Reacting to the Nazi phenomenon of World War
II, studies of compliance to authority have focused
on explaining people’s obedience even when ordered to engage in extreme or immoral behavior.
Compliance in this situation is comparable to
conformity in the Asch paradigm in that individuals must go against their own standards of conduct
to obey. The power of a legitimate authority to
compel obedience was dramatically demonstrated
in the Milgram (1963, 1974) experiments. As part
of an apparent learning study, a scientist-experimenter ordered subjects to give increasingly strong
Conformity and compliance are fundamental
to the development of norms, social organization,
group culture, and people’s shared social identities. As a result, research on conformity and compliance continues to develop in several directions.
Efforts are underway to develop broader models
of the social influence process that can incorporate both conformity and compliance (see Cialdini
Gerson, Lowell W. 1975 ‘‘Punishment and Position:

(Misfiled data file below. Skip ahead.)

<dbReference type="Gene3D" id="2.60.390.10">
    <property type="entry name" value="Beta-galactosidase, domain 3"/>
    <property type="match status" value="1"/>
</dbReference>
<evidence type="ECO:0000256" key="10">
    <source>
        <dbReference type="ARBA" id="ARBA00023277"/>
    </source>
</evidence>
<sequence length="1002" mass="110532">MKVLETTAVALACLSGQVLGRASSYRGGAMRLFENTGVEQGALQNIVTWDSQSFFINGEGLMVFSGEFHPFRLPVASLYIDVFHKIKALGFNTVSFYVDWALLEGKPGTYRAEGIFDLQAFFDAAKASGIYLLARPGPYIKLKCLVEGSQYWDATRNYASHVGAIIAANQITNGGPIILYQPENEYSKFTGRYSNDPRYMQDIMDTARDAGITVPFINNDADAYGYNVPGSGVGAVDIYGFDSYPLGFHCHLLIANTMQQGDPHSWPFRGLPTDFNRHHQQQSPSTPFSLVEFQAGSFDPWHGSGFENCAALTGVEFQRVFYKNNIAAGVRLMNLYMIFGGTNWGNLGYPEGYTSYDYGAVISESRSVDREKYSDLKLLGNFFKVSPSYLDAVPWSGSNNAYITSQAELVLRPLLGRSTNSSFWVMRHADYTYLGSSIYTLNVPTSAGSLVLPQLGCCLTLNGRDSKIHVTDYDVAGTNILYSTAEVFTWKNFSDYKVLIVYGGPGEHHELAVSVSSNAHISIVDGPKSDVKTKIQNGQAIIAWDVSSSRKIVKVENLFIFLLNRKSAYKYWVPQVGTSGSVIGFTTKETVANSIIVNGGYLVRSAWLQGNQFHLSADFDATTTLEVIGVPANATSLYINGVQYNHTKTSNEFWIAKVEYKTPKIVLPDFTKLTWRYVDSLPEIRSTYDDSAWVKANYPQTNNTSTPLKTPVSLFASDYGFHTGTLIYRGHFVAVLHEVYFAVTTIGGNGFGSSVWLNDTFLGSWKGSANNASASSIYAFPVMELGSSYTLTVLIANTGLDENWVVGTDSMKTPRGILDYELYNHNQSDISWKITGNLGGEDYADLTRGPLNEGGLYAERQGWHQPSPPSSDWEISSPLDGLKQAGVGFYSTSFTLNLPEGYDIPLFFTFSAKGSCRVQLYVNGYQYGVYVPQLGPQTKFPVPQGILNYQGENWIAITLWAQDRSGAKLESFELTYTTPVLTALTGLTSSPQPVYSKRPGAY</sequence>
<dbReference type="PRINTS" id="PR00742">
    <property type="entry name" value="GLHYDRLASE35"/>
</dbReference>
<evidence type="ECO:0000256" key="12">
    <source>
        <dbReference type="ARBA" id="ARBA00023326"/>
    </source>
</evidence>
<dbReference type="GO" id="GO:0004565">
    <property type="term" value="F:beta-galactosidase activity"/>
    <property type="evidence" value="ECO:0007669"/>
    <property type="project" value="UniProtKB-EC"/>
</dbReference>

The Sanctioning of Deviants in Small Groups.’’ In P.
V. Crosbie, ed., Interaction in Small Groups. New
York: Macmillan.
and Trost 1998). These efforts give added emphasis to people’s dependence on social relationships
and groups and address questions such as whether
minority and majority influence work through
different or similar processes. Also, new, more
systematic cross-cultural research attempts to understand both what is universal and what is culturally variable about conformity and compliance
(Markus and Kitiyama 1994; Smith and Bond 1996).
Harvey, O. J., and Conrad Consalvi 1960 ‘‘Status and
Conformity to Pressures in Informal Groups.’’ Journal of Abnormal and Social Psychology 60:182–187.
Hollander, Edwin P. 1958 ‘‘Conformity, Status, and
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——— 1960 ‘‘Competence and Conformity in the Acceptance of Influence.’’ Journal of Abnormal and Social
Psychology 61:365–369.
Allen, Vernon L. 1975 ‘‘Social Support for Nonconformity.’’
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———, and V. Lee Hamilton 1989 Crimes of Obedience.